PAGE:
Principles of Miniature Hydraulics Derived from Mathematical Modeling and Analysis

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Researchers at the Center for Compact and Efficient Fluid Power (CCEFP), an NSF-funded Engineering Research Center (ERC) headquartered at the University of Minnesota, are exploring basic mathematical models that can be used to develop guidelines for engineers designing tiny hydraulic systems.


For the same reason that large-scale hydraulics is appropriate for mobile excavators, miniature hydraulics make good sense in designing wearable human assist machines, including powered orthotics. Hydraulic actuators at all scales have exceptional force-to-weight and power-to-weight ratios, indicating that hydraulics is well suited to the design of lightweight powered devices. Application of these and other principles described by CCEFP’s mathematical models enable the development of novel technology using miniature hydraulics.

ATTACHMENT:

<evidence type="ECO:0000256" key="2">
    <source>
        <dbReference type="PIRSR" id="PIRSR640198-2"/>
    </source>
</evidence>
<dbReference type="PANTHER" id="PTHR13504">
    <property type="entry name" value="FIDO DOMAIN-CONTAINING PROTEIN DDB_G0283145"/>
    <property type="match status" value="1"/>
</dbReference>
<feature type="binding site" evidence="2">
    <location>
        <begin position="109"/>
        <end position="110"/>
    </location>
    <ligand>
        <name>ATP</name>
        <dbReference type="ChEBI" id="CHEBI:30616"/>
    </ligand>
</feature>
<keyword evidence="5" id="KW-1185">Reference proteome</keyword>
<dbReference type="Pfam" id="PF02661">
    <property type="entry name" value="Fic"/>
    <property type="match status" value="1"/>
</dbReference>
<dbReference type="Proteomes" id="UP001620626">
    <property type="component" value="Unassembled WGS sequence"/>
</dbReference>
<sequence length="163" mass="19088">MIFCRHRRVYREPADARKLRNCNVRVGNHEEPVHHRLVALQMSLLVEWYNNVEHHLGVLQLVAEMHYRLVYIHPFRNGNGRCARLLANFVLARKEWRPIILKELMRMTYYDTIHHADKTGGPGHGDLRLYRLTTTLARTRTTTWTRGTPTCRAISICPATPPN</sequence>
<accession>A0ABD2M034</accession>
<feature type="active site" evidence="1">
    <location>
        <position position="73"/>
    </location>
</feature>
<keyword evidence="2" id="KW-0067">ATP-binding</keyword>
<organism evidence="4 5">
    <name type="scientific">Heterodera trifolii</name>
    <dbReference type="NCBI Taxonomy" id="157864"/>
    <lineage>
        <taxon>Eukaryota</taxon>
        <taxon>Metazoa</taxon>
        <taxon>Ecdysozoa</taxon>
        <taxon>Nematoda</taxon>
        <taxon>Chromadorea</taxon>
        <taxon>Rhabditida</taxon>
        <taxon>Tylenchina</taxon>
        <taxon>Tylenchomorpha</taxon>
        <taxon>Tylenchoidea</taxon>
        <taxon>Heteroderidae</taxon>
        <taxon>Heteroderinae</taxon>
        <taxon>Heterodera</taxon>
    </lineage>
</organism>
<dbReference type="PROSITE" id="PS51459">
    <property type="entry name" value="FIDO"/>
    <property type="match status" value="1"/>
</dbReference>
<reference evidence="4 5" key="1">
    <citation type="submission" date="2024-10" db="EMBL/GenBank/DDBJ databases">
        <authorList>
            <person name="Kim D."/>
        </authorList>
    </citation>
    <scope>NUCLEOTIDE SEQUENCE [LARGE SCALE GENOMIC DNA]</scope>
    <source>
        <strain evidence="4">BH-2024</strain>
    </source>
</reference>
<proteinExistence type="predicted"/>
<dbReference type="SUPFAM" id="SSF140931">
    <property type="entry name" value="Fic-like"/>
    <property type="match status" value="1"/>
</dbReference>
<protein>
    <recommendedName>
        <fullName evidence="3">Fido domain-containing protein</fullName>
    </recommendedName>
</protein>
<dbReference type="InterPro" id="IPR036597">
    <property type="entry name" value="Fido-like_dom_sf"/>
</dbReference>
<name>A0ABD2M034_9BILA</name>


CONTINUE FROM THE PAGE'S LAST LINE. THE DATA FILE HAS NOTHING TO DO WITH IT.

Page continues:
One conclusion of a system-level analysis at CCEFP is that to maximize the weight advantage of tiny hydraulics, one must use high pressure. As hydraulic systems become smaller, however, their efficiency drops because of the losses from pushing oil at high speed through small passages. This principle can be visually plotted, demonstrating that a 100-watt (W) hydraulic system running at 1,000 pounds per square inch (psi) will be about 10 times lighter than the equivalent 100 W electric motor system. Another conclusion is that to maintain reasonable efficiency for systems in the range of 100 W, one should not use a cylinder bore size of less than 4 millimeters (mm). A third conclusion is that for maximum efficiency in a tiny hydraulic cylinder, the traditional elastomeric seal should be replaced with a small gap seal.